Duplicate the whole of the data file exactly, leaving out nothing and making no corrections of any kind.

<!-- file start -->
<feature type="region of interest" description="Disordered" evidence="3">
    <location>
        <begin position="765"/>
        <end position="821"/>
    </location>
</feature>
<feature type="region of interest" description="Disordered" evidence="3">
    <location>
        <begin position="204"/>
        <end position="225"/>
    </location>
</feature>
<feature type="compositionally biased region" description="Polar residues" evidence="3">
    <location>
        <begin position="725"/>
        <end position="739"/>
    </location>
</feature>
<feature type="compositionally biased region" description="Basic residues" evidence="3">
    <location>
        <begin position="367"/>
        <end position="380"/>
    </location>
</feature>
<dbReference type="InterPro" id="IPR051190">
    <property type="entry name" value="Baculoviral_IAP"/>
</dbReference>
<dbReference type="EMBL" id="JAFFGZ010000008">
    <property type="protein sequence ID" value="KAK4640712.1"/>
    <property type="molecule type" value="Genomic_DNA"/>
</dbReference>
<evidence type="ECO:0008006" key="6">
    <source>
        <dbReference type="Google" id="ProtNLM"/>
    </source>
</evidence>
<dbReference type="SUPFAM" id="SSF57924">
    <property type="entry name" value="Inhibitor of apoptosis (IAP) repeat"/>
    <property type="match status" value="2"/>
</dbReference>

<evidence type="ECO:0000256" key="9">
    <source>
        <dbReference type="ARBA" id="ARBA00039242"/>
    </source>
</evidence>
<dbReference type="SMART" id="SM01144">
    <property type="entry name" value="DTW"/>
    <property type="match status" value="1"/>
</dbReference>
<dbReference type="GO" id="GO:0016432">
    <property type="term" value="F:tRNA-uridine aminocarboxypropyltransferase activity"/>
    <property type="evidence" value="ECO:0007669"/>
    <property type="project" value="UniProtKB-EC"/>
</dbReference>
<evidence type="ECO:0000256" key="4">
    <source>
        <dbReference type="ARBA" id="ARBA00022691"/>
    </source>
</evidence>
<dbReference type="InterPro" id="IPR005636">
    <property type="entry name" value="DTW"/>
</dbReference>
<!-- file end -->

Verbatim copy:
<feature type="region of interest" description="Disordered" evidence="3">
    <location>
        <begin position="765"/>
        <end position="821"/>
    </location>
</feature>
<feature type="region of interest" description="Disordered" evidence="3">
    <location>
        <begin position="204"/>
        <end position="225"/>
    </location>
</feature>
<feature type="compositionally biased region" description="Polar residues" evidence="3">
    <location>
        <begin position="725"/>
        <end position="739"/>
    </location>
</feature>
<feature type="compositionally biased region" description="Basic residues" evidence="3">
    <location>
        <begin position="367"/>
        <end position="380"/>
    </location>
</feature>
<dbReference type="InterPro" id="IPR051190">
    <property type="entry name" value="Baculoviral_IAP"/>
</dbReference>
<dbReference type="EMBL" id="JAFFGZ010000008">
    <property type="protein sequence ID" value="KAK4640712.1"/>
    <property type="molecule type" value="Genomic_DNA"/>
</dbReference>
<evidence type="ECO:0008006" key="6">
    <source>
        <dbReference type="Google" id="ProtNLM"/>
    </source>
</evidence>
<dbReference type="SUPFAM" id="SSF57924">
    <property type="entry name" value="Inhibitor of apoptosis (IAP) repeat"/>
    <property type="match status" value="2"/>
</dbReference>

<evidence type="ECO:0000256" key="9">
    <source>
        <dbReference type="ARBA" id="ARBA00039242"/>
    </source>
</evidence>
<dbReference type="SMART" id="SM01144">
    <property type="entry name" value="DTW"/>
    <property type="match status" value="1"/>
</dbReference>
<dbReference type="GO" id="GO:0016432">
    <property type="term" value="F:tRNA-uridine aminocarboxypropyltransferase activity"/>
    <property type="evidence" value="ECO:0007669"/>
    <property type="project" value="UniProtKB-EC"/>
</dbReference>
<evidence type="ECO:0000256" key="4">
    <source>
        <dbReference type="ARBA" id="ARBA00022691"/>
    </source>
</evidence>
<dbReference type="InterPro" id="IPR005636">
    <property type="entry name" value="DTW"/>
</dbReference>